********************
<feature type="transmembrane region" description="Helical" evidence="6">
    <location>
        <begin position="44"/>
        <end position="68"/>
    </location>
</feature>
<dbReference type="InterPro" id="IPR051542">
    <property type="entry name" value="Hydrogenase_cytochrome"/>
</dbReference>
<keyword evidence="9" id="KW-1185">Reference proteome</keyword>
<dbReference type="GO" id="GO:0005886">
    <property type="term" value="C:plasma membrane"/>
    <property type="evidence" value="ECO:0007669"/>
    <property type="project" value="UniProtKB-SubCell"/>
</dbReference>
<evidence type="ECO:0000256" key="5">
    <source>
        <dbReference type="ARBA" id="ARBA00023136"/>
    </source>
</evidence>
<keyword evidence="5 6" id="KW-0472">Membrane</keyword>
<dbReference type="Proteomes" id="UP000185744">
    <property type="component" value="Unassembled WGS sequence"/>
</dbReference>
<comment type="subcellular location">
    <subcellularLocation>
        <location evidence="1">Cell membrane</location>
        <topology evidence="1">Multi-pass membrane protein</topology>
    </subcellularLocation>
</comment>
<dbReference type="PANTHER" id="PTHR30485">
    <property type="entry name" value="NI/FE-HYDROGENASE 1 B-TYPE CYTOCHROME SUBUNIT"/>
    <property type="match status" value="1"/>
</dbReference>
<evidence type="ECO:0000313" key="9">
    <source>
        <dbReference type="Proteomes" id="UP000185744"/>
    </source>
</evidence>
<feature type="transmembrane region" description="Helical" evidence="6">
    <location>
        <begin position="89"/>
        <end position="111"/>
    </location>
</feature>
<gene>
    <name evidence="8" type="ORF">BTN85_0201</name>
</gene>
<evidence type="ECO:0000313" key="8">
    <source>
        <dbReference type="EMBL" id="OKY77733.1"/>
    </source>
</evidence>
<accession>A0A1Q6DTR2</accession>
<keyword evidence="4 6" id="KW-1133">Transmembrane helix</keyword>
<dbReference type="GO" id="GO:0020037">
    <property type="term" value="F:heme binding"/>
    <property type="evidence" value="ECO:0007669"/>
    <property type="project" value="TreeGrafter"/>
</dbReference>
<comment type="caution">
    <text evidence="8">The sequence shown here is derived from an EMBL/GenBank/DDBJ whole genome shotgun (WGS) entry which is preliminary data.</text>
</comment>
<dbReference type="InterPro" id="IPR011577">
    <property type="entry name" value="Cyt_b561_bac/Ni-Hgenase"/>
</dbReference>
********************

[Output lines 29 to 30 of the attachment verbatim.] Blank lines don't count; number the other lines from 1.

    </subcellularLocation>
</comment>